A sound rule, not only of managing finances but of generally responsible living: never assume that “can” and “should” are the same things.

That goes especially for taking out loans, Toronto.

Many borrowers may have the numbers optimally aligned for mortgage approval from seemingly any reputable Greater Toronto Area lender. A credit score in the “Good” or “Excellent” ranges? Check. An appropriate debt-to-income ratio within both federal and private guidelines? Check. A 20-per-cent-or-more down payment? Check.

That doesn’t mean it’s necessarily a responsible time to take out a mortgage, one of the few kinds of debt that it isn’t necessarily irresponsible or shameful to have. A mortgage with optimal terms that’s been well thought-through can be the stuff of dreams. Diving into one with ill-advised terms or not enough understanding of the lifelong ramifications can be the stuff of disaster. Remember, the U.S. housing crisis of the 2000s was largely caused both by insufficient federal oversight over the financial sector, but there’s also some fault in under-qualified buyers taking out ill-fitting mortgages and lenders being told, “Lend to them or else…” by the federal government.

Please, take heed of a few warnings before signing on your mortgage’s dotted line…


Want to avoid perilously high interest rates? For starters, unless exceptional circumstances dictate otherwise, don’t take out a mortgage if your score qualifies you only for a mortgage with a sky-high variable rate. It can be a matter of several percentage points.

If you sit down to look over your credit report several months before applying around and don’t like what you see, consider hitting the brakes. Take a year or more to wipe out debt, improve your record of on-time payments, and generally put yourself through a fiscal boot-camp.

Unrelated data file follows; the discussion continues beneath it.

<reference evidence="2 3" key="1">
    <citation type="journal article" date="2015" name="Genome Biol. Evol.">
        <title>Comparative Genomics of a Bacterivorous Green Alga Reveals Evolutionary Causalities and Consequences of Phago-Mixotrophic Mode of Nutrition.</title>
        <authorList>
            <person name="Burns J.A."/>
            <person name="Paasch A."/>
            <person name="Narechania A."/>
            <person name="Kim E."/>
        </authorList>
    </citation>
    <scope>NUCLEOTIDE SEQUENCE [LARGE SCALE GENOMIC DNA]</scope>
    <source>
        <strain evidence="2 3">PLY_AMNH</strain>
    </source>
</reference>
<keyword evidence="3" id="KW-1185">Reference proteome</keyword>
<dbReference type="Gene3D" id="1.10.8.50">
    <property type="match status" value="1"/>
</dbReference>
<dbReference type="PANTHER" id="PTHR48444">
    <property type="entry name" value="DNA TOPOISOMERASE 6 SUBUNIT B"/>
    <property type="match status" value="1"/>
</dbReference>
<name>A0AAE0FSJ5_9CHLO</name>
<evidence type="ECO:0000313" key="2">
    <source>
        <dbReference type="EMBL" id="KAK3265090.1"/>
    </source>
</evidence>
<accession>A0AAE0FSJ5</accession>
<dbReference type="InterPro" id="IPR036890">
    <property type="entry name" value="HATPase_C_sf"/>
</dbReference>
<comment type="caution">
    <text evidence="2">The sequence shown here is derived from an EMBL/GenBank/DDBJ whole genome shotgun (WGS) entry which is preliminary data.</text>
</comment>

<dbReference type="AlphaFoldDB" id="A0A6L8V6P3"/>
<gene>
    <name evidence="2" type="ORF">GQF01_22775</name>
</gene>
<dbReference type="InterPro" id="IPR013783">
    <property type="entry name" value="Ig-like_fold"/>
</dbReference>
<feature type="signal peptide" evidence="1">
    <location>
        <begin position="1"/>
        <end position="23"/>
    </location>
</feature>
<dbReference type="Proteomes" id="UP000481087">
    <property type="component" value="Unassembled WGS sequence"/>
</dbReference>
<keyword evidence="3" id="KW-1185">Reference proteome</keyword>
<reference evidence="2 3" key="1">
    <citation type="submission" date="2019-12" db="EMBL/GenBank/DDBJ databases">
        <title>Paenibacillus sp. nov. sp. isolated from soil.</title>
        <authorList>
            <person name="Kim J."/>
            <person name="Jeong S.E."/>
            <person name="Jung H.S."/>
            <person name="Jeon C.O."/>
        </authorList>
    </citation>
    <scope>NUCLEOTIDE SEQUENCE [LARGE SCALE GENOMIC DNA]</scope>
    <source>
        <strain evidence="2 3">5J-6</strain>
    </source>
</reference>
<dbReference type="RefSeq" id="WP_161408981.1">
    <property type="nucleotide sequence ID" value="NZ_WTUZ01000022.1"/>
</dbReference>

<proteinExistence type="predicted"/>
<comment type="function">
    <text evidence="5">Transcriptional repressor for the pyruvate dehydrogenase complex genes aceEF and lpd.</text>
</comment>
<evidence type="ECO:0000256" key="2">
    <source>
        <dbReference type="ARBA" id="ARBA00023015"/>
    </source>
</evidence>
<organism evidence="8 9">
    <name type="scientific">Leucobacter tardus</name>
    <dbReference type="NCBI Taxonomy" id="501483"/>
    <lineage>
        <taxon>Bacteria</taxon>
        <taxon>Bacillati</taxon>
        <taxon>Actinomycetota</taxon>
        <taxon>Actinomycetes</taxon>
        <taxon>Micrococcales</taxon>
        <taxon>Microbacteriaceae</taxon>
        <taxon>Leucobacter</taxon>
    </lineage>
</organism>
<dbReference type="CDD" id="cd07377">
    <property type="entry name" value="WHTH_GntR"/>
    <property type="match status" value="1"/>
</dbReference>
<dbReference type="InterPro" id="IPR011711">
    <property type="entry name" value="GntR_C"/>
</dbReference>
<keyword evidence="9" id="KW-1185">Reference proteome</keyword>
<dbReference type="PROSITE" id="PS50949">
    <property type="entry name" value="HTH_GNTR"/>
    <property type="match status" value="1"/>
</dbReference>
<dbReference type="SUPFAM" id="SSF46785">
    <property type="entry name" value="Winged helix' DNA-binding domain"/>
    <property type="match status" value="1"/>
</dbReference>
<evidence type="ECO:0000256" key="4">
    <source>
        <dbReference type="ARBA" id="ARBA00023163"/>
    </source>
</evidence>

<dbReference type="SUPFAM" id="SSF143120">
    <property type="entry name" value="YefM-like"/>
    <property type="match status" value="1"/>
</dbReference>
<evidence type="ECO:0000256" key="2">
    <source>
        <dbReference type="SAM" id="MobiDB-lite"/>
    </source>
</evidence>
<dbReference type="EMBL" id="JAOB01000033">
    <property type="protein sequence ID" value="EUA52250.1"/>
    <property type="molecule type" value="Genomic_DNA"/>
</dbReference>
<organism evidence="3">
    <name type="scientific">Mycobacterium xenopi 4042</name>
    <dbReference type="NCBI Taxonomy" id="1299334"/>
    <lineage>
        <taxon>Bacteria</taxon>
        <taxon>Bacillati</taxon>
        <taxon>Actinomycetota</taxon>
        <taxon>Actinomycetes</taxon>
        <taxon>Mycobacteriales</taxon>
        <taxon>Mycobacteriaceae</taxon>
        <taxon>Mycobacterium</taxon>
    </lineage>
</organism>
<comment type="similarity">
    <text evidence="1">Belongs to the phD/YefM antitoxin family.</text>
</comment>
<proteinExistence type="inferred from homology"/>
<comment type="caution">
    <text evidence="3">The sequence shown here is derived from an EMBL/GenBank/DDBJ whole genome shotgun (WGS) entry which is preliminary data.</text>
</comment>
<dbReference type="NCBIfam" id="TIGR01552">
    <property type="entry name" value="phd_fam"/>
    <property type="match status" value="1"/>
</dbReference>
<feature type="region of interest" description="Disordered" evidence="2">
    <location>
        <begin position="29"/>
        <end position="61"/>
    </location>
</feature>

Time to make an all-or-nothing decision: if you’re going after a mortgage, make that your one-and-only credit pursuit until you receive final approval.

Your pre-approval guarantees very little. It’s a vote of confidence that you look like a promising enough borrower for a lending institution to want to further consider your prospects. However, new credit applications around the same time as your mortgage can cost you your eligibility entirely (at worst) or, at best, kick your rate up several percent.


Your mortgage is much more than your principal and interest.Mistakes

It also includes thousands more in taxes, origination fees, insurance, closing costs and other considerations. This is where debt-to-income ratios come into play. This measurement of your current total debt against your gross monthly income takes all of the above into consideration and helps a lender assess whether or not you can truly afford the complete cost of a mortgage without falling into foreclosure.

Have some money that has just sat dormant in your account for at least several months to “season.” Underwriters aren’t fools and will recognize a sudden massive transfer from another account that just covers the down payment, especially if you can’t demonstrate consistent employment and income. Be extremely realistic and ask yourself, “Will I barely be making the monthly payment, or will I have room to breathe?”


Never let one pre-approval rule out comparison shopping.

Even better, shop around with a mortgage broker’s assistance. You never know when one lender might have a loan offer that competitively offsets another mortgage’s comparatively high fees, interest, closing cost, or other factors. More importantly, a mortgage broker can likely more effectively negotiate your interest rate among several banks at once and stir competition in your favor.


You might not live all the rest of your days in the Toronto home that you ultimately take out a loan to buy – few do anymore. Still, your mortgage represents a financial obligation that can, and will, set a course for the rest of your life. Choose wisely.